As I write this, I just finished another day of school and decided to try your family’s Coffee Project café for the first time. All I thought as I entered the place was, “This one’s gonna give Starbucks a run for its money.” The wooden walls, faux flowers, and incandescent lights give off the ambiance of a countryside café, far from the hustle and bustle of the city.
But as I settled down with my Café Americano, I suddenly remembered your remarks against corn research. “Parang lahat ng inyong budget puro research? Baliw na baliw kayo sa research. Aanhin niyo ba yung research?” you said. (Why does it seem like your whole budget went to research? You're going gaga over research. What will you do with this research?)
Agricultural research is essential to support a growing young population. With more yuppies entering the workforce, we need to provide affordable and nutritious food to fuel our economic growth (which I am very sure your family’s empire is poised to benefit from). With such a small country, how do we come up with ways to supply more food? Arguably, you do not want to import more as it will widen our already distressing trade deficit and weakening peso. (READ: [OPINION] With rice tariffication, what happens with food security?)
Research on agriculture allows our scientists to create plant variants that are pest- and flood-resistant. The onslaught of pests like talakitok and dangaw cost our already impoverished farmers billions of pesos every year. And did I already mention the more than 20 typhoons that inundate our farms annually?
Innovations brought about by research prepare our country for the impacts of climate change. A recent United Nations report puts the Philippines as one of the countries that will be hit worst by the changing climate. Certainly, you do not want tons of food go to down the drain every time a storm hits or serve as fertilizer when they dry up. Our scientists are developing plant variants that require less water and land, plus resistant to the capricious weather and drenching rain. (READ: What you can do to help Filipino rice farmers)
Our farmers are already at the rock bottom of our country. The Philippine Statistics Authority rated their poverty incidence at 34.3% in 2015, which is the highest in the nation. And your Rice Tarrification Law does not help, either. Though the price of rice in our pamilihang bayan (community market) has stabilized, which I appreciate, this is achieved at the cost of our farmers’ livelihood. The price of palay (rice grains) is already pegged at P7 per kilo in some provinces. Where is the help you said is allotted for farmers out of tax revenues from rice imports? Is this another TRAIN Law-like problem where it took a long time before the unconditional cash transfer of P200 was distributed to the 4Ps beneficiaries? (READ: Butterfly effect: How rice tariffication bill affects everyone)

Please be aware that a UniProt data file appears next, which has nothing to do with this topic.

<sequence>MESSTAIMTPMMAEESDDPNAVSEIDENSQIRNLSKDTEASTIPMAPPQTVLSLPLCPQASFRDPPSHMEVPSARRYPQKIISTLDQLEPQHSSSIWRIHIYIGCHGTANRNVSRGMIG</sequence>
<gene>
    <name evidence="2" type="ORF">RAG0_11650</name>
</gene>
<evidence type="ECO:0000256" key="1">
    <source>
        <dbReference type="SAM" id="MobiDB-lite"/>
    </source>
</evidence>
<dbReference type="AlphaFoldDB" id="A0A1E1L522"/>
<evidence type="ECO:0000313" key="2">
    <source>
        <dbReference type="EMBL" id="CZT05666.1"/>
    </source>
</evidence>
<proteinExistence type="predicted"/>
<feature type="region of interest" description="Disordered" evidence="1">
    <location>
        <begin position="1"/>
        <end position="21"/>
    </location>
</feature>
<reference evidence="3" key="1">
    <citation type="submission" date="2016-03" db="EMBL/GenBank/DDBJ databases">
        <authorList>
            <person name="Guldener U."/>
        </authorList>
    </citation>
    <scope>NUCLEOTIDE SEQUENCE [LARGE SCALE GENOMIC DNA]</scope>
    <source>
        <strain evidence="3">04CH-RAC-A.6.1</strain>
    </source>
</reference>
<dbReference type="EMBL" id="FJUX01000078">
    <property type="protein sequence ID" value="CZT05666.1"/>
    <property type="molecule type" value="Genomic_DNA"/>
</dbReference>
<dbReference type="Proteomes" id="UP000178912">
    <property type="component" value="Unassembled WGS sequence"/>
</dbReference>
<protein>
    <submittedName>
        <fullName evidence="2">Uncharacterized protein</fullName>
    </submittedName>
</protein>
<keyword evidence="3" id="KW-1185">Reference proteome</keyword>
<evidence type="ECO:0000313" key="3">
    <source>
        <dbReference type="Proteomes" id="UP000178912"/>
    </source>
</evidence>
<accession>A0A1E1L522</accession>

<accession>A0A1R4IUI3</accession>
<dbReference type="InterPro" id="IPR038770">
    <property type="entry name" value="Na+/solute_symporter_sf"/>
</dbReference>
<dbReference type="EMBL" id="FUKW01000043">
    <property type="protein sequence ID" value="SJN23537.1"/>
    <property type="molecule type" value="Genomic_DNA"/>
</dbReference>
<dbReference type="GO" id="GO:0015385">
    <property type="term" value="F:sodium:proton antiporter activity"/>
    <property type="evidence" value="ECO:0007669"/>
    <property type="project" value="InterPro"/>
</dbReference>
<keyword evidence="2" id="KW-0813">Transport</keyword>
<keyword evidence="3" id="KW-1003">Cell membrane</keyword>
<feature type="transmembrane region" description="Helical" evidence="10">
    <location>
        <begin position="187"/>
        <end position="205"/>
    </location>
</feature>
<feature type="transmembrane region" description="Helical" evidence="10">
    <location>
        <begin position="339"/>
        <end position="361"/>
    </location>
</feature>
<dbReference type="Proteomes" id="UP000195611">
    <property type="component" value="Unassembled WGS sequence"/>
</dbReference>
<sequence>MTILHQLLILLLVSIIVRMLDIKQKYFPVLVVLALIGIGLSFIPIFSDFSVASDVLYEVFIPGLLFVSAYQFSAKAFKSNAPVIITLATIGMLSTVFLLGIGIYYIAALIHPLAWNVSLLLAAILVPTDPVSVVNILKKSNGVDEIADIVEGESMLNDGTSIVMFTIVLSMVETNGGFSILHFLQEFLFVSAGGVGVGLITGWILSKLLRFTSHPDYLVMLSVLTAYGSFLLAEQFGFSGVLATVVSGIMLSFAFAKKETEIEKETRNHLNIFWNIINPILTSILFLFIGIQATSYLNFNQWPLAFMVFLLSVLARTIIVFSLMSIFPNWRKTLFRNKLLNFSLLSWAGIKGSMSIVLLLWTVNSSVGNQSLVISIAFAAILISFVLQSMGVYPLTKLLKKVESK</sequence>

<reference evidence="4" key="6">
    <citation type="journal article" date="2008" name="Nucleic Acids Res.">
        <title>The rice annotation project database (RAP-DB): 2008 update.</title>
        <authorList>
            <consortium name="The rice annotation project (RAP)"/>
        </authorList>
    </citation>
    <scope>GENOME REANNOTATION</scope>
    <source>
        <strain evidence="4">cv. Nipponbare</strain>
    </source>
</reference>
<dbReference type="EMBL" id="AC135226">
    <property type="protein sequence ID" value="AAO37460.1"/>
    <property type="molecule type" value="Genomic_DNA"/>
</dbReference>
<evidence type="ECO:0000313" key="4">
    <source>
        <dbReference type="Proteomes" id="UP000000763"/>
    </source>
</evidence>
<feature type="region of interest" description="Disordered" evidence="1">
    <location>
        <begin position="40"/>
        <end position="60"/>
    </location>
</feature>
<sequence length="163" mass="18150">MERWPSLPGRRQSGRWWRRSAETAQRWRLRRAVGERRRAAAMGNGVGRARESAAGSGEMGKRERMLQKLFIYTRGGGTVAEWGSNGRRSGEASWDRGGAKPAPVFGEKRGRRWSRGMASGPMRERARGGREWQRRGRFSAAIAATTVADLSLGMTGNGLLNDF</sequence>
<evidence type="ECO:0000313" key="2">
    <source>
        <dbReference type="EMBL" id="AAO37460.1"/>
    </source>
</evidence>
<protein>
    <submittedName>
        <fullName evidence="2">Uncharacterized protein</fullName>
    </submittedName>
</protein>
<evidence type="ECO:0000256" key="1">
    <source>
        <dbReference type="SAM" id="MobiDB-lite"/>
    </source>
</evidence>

Your law is like adrenaline: it is helpful during emergencies (like the ballooning inflation in 2018) but pernicious in the long run. There is already a delay in the help that you promised farmers out of RA 11203; don’t make it worse by scorning our researchers, which will unequivocally discourage them from developing strong plant variants in the future.
Regretfully, I find it very ironic, almost hypocritical, for you to utter these despicable words months after you posted a picture of yourself holding a bundle of palay during the campaign trail.
"We need to invest in research and development [so] we can increase the productivity of agriculture and boost job creation in the industry through science and technology.” That was you in a rice conference back in 2013. What happened?
Instead, we want you to keep a watchful eye on agricultural research. Make sure that nothing in the budget lands in the pockets of unscrupulous officials, and that only the most promising research receives funding. You are one of the country’s best entrepreneurs; a powerful woman behind the success of one of the richest men in the country. I am confident that you know the significance of research and early innovation in an industry’s success, as smart a woman as you claim to be.
Certainly, you want to be seen as the vibrant matriarch of the Senate – glorious, graceful, and generous. Not a rapacious businesswoman who is out to starve our farmers until they are forced to sell their lands so you can build your grandiose subdivisions on them.
As I try to finish my cup of coffee, a question dawned on me: Did the coffee in my cup come from farmers of another country, as ours are too hungry to till the land? – Rappler.com
Rob Julian M. Maghinang is a proud Iskolar ng Bayan from the Polytechnic University of the Philippines Manila. His opinions are his alone and does not represent any of the organizations he is affiliated with.